Clarke Launches cash incentives for over-16s

    Young people are to begiven financial incentives to stay in
    education, the government has announced.

    From September, students in England who continue with their
    education after Year 11 could be entitled to weekly payments in the
    form of an education maintenance allowance (EMA).

    Young people from households with incomes of £30,000 or
    less will be eligible for means-tested payments of between £10
    and £30 a week, which will be paid directly into their bank

    The government expects around 353,000 young people – more than
    half of all 16-year-olds – to be eligible for EMA in 2004-5. It
    anticipates that by 2006-7 an extra 72,000 young people will be
    participating in further education every year.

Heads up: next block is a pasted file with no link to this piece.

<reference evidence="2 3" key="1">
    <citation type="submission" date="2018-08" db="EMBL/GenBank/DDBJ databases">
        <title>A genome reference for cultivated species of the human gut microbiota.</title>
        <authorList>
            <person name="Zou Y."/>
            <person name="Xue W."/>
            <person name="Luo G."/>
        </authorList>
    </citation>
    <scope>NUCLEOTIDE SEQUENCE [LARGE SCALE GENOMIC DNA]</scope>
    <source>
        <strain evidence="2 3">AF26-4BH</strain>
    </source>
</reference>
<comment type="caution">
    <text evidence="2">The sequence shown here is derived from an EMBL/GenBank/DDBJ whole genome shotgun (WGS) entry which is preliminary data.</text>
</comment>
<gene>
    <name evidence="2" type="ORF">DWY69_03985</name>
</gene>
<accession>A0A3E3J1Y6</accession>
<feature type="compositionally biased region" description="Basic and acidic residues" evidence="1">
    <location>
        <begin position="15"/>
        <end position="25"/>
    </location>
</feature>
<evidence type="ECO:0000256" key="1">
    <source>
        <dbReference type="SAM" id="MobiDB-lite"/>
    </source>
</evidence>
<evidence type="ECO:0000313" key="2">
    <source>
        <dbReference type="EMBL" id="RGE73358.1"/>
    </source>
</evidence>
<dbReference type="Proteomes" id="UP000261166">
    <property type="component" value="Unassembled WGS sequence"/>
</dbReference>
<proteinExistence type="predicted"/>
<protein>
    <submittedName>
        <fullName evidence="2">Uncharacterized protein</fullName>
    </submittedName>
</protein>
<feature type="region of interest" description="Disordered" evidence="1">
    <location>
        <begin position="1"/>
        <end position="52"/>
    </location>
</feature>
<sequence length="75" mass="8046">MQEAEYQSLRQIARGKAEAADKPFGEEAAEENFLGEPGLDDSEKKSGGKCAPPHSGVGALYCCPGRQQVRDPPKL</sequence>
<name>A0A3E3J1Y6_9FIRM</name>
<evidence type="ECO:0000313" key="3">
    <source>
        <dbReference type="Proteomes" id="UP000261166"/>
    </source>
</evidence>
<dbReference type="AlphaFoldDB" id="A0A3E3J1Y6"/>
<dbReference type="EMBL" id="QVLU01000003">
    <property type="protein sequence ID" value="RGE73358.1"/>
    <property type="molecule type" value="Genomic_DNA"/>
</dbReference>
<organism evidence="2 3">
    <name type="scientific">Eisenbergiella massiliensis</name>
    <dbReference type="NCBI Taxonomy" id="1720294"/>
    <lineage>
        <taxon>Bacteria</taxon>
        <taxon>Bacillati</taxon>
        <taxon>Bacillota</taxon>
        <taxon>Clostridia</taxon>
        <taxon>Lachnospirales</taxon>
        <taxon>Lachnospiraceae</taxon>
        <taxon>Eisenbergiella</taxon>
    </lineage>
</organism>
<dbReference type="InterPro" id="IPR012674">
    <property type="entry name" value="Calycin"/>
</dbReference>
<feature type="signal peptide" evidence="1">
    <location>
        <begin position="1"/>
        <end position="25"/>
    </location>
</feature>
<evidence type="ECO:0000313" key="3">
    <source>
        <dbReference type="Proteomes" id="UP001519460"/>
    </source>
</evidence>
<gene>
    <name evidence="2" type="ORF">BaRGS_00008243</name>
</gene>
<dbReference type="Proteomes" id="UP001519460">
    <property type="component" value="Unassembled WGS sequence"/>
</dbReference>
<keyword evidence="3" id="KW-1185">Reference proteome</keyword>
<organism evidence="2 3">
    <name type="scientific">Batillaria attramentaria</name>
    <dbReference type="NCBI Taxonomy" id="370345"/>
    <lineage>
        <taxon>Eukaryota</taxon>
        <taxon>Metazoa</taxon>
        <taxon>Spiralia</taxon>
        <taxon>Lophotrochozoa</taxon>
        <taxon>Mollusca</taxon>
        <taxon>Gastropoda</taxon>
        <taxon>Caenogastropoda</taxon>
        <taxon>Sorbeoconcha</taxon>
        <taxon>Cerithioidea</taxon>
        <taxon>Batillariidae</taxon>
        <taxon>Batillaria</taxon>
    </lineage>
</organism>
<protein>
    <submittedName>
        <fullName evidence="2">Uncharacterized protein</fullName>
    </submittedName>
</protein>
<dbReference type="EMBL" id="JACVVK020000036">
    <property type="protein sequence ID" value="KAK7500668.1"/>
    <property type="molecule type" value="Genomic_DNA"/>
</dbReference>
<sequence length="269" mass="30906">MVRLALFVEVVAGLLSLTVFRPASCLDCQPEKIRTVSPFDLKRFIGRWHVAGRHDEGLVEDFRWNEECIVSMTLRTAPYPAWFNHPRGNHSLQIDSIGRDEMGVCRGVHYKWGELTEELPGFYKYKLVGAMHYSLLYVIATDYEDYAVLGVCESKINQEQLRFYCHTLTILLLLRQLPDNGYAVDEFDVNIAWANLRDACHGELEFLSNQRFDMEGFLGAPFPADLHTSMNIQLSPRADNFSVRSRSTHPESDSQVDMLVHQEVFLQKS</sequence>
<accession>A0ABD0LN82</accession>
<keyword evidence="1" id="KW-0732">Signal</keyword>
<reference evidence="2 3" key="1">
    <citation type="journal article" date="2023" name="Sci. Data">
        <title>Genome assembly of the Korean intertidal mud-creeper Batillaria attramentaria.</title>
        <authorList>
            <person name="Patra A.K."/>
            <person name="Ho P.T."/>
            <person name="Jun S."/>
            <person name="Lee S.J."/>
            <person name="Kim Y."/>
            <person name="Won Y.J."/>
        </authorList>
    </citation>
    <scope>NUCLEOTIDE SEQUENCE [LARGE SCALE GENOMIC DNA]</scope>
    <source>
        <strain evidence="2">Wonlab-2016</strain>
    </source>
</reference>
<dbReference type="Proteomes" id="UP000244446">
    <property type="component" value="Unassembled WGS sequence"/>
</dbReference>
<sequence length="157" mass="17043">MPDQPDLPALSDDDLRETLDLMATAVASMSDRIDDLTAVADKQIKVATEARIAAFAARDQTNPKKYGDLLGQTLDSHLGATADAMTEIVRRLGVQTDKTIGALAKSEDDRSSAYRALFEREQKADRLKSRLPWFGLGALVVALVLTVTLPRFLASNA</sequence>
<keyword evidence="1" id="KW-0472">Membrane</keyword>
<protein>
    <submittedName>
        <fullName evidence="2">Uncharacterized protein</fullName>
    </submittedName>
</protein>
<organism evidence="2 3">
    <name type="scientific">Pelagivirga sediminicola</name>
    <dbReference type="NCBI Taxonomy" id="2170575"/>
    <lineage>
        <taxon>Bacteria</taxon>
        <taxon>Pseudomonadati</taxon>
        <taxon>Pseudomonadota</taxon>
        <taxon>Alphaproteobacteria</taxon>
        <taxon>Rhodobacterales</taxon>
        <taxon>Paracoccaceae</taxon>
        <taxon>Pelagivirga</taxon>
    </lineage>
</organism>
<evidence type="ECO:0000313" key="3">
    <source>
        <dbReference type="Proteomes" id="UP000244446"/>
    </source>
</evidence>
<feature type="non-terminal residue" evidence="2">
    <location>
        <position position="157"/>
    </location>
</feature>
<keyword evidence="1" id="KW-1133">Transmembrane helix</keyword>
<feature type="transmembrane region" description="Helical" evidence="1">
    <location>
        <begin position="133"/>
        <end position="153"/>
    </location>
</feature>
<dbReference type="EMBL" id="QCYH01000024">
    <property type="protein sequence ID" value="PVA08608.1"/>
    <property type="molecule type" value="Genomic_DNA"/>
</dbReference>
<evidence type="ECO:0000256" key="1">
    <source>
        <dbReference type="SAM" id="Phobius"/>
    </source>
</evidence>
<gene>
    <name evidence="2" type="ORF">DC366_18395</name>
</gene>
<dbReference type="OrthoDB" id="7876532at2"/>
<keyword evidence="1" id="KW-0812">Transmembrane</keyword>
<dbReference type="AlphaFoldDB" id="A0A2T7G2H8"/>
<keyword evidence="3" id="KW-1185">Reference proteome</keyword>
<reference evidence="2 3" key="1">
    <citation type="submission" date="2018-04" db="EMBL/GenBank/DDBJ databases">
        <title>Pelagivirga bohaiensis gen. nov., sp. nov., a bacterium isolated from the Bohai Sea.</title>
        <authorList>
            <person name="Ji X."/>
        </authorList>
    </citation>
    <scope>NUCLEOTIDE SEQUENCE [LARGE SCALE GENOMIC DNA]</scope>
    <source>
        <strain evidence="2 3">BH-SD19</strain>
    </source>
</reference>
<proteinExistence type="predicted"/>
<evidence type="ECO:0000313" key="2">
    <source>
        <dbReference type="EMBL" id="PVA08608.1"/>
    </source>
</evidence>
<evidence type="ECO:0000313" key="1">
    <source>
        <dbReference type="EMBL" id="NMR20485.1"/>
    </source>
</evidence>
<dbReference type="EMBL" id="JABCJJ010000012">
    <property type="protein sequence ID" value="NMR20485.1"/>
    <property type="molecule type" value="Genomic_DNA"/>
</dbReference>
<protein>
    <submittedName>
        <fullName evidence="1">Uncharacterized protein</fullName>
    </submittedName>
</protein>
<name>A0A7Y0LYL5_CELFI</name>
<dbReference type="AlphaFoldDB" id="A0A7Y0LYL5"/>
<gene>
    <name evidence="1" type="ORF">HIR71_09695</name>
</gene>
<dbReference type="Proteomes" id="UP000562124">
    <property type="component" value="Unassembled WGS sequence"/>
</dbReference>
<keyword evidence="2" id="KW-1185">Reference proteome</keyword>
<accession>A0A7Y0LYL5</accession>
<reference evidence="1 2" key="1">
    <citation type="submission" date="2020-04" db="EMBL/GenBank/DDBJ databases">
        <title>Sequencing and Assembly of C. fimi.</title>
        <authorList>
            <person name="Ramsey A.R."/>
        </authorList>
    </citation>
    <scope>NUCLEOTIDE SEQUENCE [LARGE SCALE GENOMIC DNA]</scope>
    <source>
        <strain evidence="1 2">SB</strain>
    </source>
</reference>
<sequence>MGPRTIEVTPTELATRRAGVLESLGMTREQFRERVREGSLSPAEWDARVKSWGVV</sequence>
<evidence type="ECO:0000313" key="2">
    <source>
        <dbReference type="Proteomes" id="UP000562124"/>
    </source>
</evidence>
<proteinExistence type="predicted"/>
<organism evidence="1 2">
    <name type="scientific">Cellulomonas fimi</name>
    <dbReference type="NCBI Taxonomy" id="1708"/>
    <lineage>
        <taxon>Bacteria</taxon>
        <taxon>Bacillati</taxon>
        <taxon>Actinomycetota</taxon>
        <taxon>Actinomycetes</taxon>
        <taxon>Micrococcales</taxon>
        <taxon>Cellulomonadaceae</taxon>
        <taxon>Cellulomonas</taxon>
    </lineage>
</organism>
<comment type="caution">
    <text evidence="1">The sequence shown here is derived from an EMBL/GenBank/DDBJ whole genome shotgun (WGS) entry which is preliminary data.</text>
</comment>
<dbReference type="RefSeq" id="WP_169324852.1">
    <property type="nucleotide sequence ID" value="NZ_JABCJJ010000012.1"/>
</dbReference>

The roll out of the initiative follows a successful pilot phase
    involving 56 local education authorities. Evaluation of the pilots
    by Loughborough University found that the number of 16-year-olds
    from the lowest socio-economic group who stayed in education
    increased by around 10 per cent as a result of EMA.

    However, education secretary Charles Clarke warned that EMA was
    not money for nothing. “The weekly payments depend on the young
    person being able to demonstrate that they are committed to turning
    up and working hard. If you stop learning, then you stop

    EMA application forms can be picked up from schools, sixth form
    colleges or branches of Connexions.

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